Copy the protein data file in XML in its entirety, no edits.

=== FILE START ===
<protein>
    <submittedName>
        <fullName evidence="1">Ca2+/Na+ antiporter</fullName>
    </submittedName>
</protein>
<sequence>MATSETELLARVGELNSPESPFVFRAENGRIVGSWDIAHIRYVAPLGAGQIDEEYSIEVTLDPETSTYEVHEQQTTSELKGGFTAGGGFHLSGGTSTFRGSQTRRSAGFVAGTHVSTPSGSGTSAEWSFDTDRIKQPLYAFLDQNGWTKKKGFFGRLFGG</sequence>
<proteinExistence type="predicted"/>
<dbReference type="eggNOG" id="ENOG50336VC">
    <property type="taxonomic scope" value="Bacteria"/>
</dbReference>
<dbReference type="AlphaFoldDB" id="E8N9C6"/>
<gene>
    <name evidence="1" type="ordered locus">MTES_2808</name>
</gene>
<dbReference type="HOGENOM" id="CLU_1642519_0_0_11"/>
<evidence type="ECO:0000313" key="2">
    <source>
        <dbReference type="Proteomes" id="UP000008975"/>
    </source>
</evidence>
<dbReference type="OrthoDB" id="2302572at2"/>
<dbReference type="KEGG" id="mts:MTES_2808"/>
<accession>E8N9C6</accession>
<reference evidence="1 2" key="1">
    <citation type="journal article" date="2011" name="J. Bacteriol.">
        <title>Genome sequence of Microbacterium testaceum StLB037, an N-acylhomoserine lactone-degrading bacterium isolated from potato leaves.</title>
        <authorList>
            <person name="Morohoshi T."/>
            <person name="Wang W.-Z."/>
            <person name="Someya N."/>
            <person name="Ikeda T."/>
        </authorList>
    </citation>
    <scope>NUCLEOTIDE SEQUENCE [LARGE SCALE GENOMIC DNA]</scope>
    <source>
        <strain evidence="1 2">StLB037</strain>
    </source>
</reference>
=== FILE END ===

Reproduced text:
<protein>
    <submittedName>
        <fullName evidence="1">Ca2+/Na+ antiporter</fullName>
    </submittedName>
</protein>
<sequence>MATSETELLARVGELNSPESPFVFRAENGRIVGSWDIAHIRYVAPLGAGQIDEEYSIEVTLDPETSTYEVHEQQTTSELKGGFTAGGGFHLSGGTSTFRGSQTRRSAGFVAGTHVSTPSGSGTSAEWSFDTDRIKQPLYAFLDQNGWTKKKGFFGRLFGG</sequence>
<proteinExistence type="predicted"/>
<dbReference type="eggNOG" id="ENOG50336VC">
    <property type="taxonomic scope" value="Bacteria"/>
</dbReference>
<dbReference type="AlphaFoldDB" id="E8N9C6"/>
<gene>
    <name evidence="1" type="ordered locus">MTES_2808</name>
</gene>
<dbReference type="HOGENOM" id="CLU_1642519_0_0_11"/>
<evidence type="ECO:0000313" key="2">
    <source>
        <dbReference type="Proteomes" id="UP000008975"/>
    </source>
</evidence>
<dbReference type="OrthoDB" id="2302572at2"/>
<dbReference type="KEGG" id="mts:MTES_2808"/>
<accession>E8N9C6</accession>
<reference evidence="1 2" key="1">
    <citation type="journal article" date="2011" name="J. Bacteriol.">
        <title>Genome sequence of Microbacterium testaceum StLB037, an N-acylhomoserine lactone-degrading bacterium isolated from potato leaves.</title>
        <authorList>
            <person name="Morohoshi T."/>
            <person name="Wang W.-Z."/>
            <person name="Someya N."/>
            <person name="Ikeda T."/>
        </authorList>
    </citation>
    <scope>NUCLEOTIDE SEQUENCE [LARGE SCALE GENOMIC DNA]</scope>
    <source>
        <strain evidence="1 2">StLB037</strain>
    </source>
</reference>